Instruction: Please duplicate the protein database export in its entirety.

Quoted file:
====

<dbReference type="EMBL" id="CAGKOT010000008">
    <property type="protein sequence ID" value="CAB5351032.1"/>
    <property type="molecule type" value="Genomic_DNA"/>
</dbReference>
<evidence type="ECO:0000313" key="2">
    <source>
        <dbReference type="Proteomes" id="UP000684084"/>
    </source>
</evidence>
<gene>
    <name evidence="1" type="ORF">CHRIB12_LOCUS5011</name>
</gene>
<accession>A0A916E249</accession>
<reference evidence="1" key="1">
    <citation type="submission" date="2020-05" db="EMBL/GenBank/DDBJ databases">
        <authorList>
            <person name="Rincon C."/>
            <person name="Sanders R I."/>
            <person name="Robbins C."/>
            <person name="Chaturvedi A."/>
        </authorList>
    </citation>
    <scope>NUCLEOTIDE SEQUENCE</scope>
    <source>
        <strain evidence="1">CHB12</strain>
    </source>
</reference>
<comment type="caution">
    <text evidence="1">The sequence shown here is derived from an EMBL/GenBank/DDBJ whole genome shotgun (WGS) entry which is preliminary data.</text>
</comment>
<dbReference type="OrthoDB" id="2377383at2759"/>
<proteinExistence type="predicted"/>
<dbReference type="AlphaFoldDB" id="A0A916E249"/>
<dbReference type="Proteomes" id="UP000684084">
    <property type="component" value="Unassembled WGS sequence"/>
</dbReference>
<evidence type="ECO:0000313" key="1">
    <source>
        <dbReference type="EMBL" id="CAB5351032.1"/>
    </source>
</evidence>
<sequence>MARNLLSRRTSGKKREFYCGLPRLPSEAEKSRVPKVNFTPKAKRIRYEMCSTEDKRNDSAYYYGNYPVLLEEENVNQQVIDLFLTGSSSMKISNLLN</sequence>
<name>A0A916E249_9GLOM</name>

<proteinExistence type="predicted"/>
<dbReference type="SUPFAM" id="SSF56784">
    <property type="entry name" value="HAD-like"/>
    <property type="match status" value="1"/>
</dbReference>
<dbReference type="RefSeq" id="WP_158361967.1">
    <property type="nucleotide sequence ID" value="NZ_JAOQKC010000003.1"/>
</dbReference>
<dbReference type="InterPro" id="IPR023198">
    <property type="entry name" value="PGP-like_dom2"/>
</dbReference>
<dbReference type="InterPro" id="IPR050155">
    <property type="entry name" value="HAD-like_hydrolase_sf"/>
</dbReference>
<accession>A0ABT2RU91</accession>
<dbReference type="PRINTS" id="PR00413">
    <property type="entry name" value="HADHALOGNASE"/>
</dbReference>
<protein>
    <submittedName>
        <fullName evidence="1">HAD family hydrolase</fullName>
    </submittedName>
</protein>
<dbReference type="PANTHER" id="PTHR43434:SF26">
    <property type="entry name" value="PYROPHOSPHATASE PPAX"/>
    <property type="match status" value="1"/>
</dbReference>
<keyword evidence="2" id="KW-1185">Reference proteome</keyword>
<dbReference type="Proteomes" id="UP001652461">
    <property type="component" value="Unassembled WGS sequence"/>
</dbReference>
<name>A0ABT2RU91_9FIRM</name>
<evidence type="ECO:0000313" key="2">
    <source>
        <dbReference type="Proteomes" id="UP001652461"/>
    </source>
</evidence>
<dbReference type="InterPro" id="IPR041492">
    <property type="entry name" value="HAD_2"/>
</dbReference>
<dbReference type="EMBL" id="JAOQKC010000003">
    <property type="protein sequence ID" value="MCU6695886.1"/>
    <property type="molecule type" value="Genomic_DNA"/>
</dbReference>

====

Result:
<dbReference type="EMBL" id="CAGKOT010000008">
    <property type="protein sequence ID" value="CAB5351032.1"/>
    <property type="molecule type" value="Genomic_DNA"/>
</dbReference>
<evidence type="ECO:0000313" key="2">
    <source>
        <dbReference type="Proteomes" id="UP000684084"/>
    </source>
</evidence>
<gene>
    <name evidence="1" type="ORF">CHRIB12_LOCUS5011</name>
</gene>
<accession>A0A916E249</accession>
<reference evidence="1" key="1">
    <citation type="submission" date="2020-05" db="EMBL/GenBank/DDBJ databases">
        <authorList>
            <person name="Rincon C."/>
            <person name="Sanders R I."/>
            <person name="Robbins C."/>
            <person name="Chaturvedi A."/>
        </authorList>
    </citation>
    <scope>NUCLEOTIDE SEQUENCE</scope>
    <source>
        <strain evidence="1">CHB12</strain>
    </source>
</reference>
<comment type="caution">
    <text evidence="1">The sequence shown here is derived from an EMBL/GenBank/DDBJ whole genome shotgun (WGS) entry which is preliminary data.</text>
</comment>
<dbReference type="OrthoDB" id="2377383at2759"/>
<proteinExistence type="predicted"/>
<dbReference type="AlphaFoldDB" id="A0A916E249"/>
<dbReference type="Proteomes" id="UP000684084">
    <property type="component" value="Unassembled WGS sequence"/>
</dbReference>
<evidence type="ECO:0000313" key="1">
    <source>
        <dbReference type="EMBL" id="CAB5351032.1"/>
    </source>
</evidence>
<sequence>MARNLLSRRTSGKKREFYCGLPRLPSEAEKSRVPKVNFTPKAKRIRYEMCSTEDKRNDSAYYYGNYPVLLEEENVNQQVIDLFLTGSSSMKISNLLN</sequence>
<name>A0A916E249_9GLOM</name>

<proteinExistence type="predicted"/>
<dbReference type="SUPFAM" id="SSF56784">
    <property type="entry name" value="HAD-like"/>
    <property type="match status" value="1"/>
</dbReference>
<dbReference type="RefSeq" id="WP_158361967.1">
    <property type="nucleotide sequence ID" value="NZ_JAOQKC010000003.1"/>
</dbReference>
<dbReference type="InterPro" id="IPR023198">
    <property type="entry name" value="PGP-like_dom2"/>
</dbReference>
<dbReference type="InterPro" id="IPR050155">
    <property type="entry name" value="HAD-like_hydrolase_sf"/>
</dbReference>
<accession>A0ABT2RU91</accession>
<dbReference type="PRINTS" id="PR00413">
    <property type="entry name" value="HADHALOGNASE"/>
</dbReference>
<protein>
    <submittedName>
        <fullName evidence="1">HAD family hydrolase</fullName>
    </submittedName>
</protein>
<dbReference type="PANTHER" id="PTHR43434:SF26">
    <property type="entry name" value="PYROPHOSPHATASE PPAX"/>
    <property type="match status" value="1"/>
</dbReference>
<keyword evidence="2" id="KW-1185">Reference proteome</keyword>
<dbReference type="Proteomes" id="UP001652461">
    <property type="component" value="Unassembled WGS sequence"/>
</dbReference>
<name>A0ABT2RU91_9FIRM</name>
<evidence type="ECO:0000313" key="2">
    <source>
        <dbReference type="Proteomes" id="UP001652461"/>
    </source>
</evidence>
<dbReference type="InterPro" id="IPR041492">
    <property type="entry name" value="HAD_2"/>
</dbReference>
<dbReference type="EMBL" id="JAOQKC010000003">
    <property type="protein sequence ID" value="MCU6695886.1"/>
    <property type="molecule type" value="Genomic_DNA"/>
</dbReference>